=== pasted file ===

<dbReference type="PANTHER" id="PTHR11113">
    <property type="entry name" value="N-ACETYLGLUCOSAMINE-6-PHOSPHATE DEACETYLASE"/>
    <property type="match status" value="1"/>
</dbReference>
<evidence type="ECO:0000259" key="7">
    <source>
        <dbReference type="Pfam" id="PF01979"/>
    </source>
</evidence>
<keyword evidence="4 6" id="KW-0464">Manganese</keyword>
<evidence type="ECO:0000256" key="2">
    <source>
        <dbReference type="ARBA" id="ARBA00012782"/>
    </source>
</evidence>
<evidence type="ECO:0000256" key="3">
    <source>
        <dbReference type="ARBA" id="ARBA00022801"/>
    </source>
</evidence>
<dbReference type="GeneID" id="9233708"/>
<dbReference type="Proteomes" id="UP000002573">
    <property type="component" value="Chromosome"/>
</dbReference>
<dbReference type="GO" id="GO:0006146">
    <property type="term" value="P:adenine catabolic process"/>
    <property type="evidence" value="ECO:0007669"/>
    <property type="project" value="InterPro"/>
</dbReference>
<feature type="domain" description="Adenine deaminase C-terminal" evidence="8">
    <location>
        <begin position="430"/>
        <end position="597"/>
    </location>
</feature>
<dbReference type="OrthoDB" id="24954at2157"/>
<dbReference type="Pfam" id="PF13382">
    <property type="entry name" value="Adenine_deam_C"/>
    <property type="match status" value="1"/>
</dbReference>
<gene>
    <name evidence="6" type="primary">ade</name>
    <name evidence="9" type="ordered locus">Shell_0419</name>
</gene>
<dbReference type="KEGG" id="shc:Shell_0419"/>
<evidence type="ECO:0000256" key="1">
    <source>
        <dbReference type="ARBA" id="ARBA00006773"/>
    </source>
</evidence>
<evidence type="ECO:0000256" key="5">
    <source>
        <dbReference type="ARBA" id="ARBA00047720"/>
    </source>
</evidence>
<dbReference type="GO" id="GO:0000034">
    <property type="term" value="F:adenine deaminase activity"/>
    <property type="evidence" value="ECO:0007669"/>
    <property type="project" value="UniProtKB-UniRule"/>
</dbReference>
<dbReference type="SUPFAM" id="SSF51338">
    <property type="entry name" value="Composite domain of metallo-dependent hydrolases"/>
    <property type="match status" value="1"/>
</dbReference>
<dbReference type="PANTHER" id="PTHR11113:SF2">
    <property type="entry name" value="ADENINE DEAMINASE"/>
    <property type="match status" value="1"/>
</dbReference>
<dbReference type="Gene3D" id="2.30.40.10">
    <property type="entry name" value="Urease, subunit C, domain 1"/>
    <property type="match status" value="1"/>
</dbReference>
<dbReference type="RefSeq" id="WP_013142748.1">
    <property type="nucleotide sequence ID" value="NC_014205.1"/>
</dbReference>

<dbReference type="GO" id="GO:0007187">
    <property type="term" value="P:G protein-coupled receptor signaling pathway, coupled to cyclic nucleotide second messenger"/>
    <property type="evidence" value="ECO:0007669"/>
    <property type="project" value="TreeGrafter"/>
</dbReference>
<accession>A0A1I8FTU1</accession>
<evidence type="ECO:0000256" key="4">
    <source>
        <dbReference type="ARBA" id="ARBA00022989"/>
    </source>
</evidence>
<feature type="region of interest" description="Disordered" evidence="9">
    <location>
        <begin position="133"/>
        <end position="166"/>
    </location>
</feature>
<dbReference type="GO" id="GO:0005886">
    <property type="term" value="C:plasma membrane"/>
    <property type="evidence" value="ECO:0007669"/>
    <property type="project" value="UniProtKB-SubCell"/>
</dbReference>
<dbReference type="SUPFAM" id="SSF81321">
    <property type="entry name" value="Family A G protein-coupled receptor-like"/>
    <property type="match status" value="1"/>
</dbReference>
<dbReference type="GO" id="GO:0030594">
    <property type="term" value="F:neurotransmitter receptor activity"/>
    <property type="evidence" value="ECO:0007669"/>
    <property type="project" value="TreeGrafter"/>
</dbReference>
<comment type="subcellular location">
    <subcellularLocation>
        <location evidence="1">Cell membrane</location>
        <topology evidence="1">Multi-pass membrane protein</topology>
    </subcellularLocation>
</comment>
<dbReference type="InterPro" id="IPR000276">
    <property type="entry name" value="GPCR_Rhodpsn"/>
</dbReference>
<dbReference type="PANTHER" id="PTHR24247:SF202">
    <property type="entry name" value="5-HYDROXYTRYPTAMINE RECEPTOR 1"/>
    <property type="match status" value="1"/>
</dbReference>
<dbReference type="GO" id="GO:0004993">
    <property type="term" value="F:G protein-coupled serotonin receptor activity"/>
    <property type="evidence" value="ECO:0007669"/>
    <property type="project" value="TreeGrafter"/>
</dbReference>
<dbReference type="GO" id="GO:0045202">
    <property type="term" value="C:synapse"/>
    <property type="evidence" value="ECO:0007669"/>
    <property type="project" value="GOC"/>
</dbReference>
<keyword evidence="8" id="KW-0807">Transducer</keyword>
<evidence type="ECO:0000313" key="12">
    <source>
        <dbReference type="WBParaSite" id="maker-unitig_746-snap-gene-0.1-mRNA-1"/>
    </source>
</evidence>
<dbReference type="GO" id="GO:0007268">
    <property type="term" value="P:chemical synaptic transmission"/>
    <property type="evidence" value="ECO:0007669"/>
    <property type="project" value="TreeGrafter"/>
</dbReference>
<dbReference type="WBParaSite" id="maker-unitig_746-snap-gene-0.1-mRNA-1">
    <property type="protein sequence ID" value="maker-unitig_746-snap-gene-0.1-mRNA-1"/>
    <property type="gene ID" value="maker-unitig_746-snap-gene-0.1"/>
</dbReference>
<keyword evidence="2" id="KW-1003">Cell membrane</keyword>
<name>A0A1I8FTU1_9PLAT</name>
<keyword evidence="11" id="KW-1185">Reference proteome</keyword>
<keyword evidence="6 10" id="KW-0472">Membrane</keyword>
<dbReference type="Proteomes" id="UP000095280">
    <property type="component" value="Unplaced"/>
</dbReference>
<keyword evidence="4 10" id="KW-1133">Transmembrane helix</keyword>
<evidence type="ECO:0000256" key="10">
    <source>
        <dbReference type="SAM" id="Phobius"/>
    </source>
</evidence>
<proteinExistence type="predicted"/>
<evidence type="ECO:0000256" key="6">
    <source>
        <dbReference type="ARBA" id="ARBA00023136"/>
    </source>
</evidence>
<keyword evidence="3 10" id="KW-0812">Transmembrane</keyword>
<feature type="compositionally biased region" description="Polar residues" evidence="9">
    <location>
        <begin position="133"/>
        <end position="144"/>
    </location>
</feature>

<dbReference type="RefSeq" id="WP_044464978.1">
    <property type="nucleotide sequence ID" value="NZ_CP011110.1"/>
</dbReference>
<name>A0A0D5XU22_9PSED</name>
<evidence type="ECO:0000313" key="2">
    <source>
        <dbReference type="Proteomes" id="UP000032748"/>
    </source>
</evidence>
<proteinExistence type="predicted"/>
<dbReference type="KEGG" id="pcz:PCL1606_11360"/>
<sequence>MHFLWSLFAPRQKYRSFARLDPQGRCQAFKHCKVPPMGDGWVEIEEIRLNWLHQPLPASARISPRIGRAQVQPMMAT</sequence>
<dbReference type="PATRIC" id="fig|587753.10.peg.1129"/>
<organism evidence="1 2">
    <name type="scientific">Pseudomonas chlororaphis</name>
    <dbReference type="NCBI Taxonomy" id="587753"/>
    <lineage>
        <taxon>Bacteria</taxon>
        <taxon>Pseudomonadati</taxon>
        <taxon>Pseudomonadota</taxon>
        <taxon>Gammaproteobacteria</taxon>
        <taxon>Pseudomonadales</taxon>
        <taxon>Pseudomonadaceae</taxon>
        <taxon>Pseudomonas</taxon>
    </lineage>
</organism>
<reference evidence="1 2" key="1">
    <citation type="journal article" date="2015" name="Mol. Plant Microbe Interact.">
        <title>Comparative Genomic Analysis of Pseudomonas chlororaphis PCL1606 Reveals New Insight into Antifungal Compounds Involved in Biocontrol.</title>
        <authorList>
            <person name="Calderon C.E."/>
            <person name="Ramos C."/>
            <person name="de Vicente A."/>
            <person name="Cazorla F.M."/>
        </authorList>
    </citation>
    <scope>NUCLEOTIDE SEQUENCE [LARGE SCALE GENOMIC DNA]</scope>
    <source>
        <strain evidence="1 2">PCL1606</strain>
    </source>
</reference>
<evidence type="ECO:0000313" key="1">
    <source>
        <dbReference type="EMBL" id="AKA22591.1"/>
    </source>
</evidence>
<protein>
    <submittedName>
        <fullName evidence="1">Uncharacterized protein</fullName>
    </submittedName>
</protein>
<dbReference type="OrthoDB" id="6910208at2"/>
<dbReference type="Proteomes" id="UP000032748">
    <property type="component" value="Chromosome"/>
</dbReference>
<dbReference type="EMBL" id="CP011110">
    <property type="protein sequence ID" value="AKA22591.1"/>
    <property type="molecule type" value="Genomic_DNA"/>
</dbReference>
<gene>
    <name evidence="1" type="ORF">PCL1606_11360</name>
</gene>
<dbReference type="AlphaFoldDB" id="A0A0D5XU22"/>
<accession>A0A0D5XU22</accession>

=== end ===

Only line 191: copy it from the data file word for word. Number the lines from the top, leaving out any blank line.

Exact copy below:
        <taxon>Gammaproteobacteria</taxon>